In this method, firstly, as shown in FIG. 5, on an insulation substrate 20 made from glass or the like, following layers are successively formed: a first conductive layer 21, a first insulation layer 22, a second conductive layer 23, a second insulation layer 24, a third conductive layer 25, a third insulation layer 26, and a fourth conductive layer 27 in this order, thus forming the layered body 28. On this layered body 28, a photo-resist 29 is formed with a predetermined configuration.

More specifically, the first insulation layer 22, the second insulation layer 24, and the third insulation layer 26 are made from a insulation material such as SiO2 by way of sputter deposition or plasma CVD using SiH4 and N2O gases. Here, the first insulation layer 22 is formed with a film thickness of about 0.5 micrometers, the second insulation layer 24 with a film thickness of about 0.2 micrometers, and the third insulation layer 26 with a film thickness of about 0.2 micrometers. Furthermore, the first conductive layer 21, the second conductive layer 23, the third conductive layer 25, and the fourth conductive layer 27 are formed from a conductive material such as Ti, Cr, Mo, W or the like by way of sputter deposition or electron beam (EB) deposition. Here, each of the first conductive layer 21, the second conductive layer 23, the third conductive layer 25, and the fourth conductive layer is formed with a film thickness of about 0.1 micrometer.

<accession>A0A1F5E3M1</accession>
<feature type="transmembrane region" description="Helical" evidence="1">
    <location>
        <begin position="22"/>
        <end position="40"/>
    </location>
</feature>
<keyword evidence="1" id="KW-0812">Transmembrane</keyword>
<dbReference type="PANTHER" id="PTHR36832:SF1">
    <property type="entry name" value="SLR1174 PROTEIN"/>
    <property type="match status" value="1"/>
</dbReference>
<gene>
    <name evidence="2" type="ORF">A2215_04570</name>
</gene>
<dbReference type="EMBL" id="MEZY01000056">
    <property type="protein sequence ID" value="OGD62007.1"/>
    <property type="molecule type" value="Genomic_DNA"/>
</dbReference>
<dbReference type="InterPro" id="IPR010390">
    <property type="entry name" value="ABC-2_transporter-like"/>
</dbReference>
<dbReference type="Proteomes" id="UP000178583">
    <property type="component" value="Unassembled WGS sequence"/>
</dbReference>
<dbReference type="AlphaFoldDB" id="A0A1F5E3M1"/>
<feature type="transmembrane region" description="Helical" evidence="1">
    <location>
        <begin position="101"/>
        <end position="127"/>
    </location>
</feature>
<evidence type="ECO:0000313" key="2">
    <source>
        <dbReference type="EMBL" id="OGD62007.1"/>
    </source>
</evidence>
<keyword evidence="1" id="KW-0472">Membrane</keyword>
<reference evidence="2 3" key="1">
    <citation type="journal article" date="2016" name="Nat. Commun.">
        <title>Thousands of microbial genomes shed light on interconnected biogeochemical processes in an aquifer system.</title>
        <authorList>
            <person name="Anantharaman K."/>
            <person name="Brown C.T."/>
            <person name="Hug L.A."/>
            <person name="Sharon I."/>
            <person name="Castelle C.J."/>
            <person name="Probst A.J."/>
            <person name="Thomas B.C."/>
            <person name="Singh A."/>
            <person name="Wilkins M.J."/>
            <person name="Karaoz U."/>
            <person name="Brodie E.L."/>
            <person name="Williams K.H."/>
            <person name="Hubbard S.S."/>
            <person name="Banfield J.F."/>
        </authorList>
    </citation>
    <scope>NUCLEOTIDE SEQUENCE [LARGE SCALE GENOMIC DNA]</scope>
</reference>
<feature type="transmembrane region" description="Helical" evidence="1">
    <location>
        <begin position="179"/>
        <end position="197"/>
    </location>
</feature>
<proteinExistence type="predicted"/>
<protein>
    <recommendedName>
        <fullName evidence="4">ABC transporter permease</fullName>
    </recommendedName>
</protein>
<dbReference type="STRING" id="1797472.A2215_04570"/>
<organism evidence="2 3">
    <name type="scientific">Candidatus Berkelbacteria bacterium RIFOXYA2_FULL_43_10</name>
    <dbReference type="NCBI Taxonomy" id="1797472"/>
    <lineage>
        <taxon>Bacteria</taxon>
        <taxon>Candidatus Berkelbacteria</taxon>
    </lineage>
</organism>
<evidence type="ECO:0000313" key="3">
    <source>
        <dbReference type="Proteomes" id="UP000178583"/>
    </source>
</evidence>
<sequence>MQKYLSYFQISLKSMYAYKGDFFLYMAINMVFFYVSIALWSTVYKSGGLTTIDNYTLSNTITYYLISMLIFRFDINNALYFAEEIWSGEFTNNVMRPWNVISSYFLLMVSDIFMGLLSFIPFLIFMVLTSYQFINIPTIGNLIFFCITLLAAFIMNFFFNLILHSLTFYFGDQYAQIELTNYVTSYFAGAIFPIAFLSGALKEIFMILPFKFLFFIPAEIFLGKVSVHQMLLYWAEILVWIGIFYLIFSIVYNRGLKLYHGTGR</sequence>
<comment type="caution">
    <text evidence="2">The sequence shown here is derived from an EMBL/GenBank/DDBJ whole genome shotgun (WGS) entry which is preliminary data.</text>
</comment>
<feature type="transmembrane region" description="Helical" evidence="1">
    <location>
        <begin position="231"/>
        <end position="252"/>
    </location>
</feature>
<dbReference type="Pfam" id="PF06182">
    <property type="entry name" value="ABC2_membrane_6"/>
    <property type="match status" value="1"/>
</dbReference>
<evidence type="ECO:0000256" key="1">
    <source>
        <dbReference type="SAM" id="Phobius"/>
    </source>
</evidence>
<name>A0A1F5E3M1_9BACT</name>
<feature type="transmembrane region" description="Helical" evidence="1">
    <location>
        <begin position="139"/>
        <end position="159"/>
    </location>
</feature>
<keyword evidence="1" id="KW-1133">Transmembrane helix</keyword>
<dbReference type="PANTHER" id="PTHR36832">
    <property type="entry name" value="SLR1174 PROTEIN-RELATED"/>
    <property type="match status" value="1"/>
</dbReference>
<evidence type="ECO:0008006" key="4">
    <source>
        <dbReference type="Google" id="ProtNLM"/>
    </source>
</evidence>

Moreover, the photo-resist 29 has a configuration having an opening 30 arranged in a matrix. This photo-resist 29 is formed by applying a photo-resist material over the fourth conductive layer 27 which is patterned as has been described above by way of photo-lithography, etching, and the like.

Next, as shown in FIG. 6, anisotropic etching is carried out to the surface where the photo-resist is formed until the second conductive layer 23 is exposed. Thus, the etching is carried out almost in a vertical direction from the opening 30 of the photo-resist 29, thus forming a first opening 31. For example, to the fourth conductive layer 27 and the third conductive layer 25, this anisotropic etching may be a reaction type ion etching using SF6. The third insulation layer 26 and the second insulation layer 24 may be subjected to a reaction type ion etching using CHF3 gas or the like.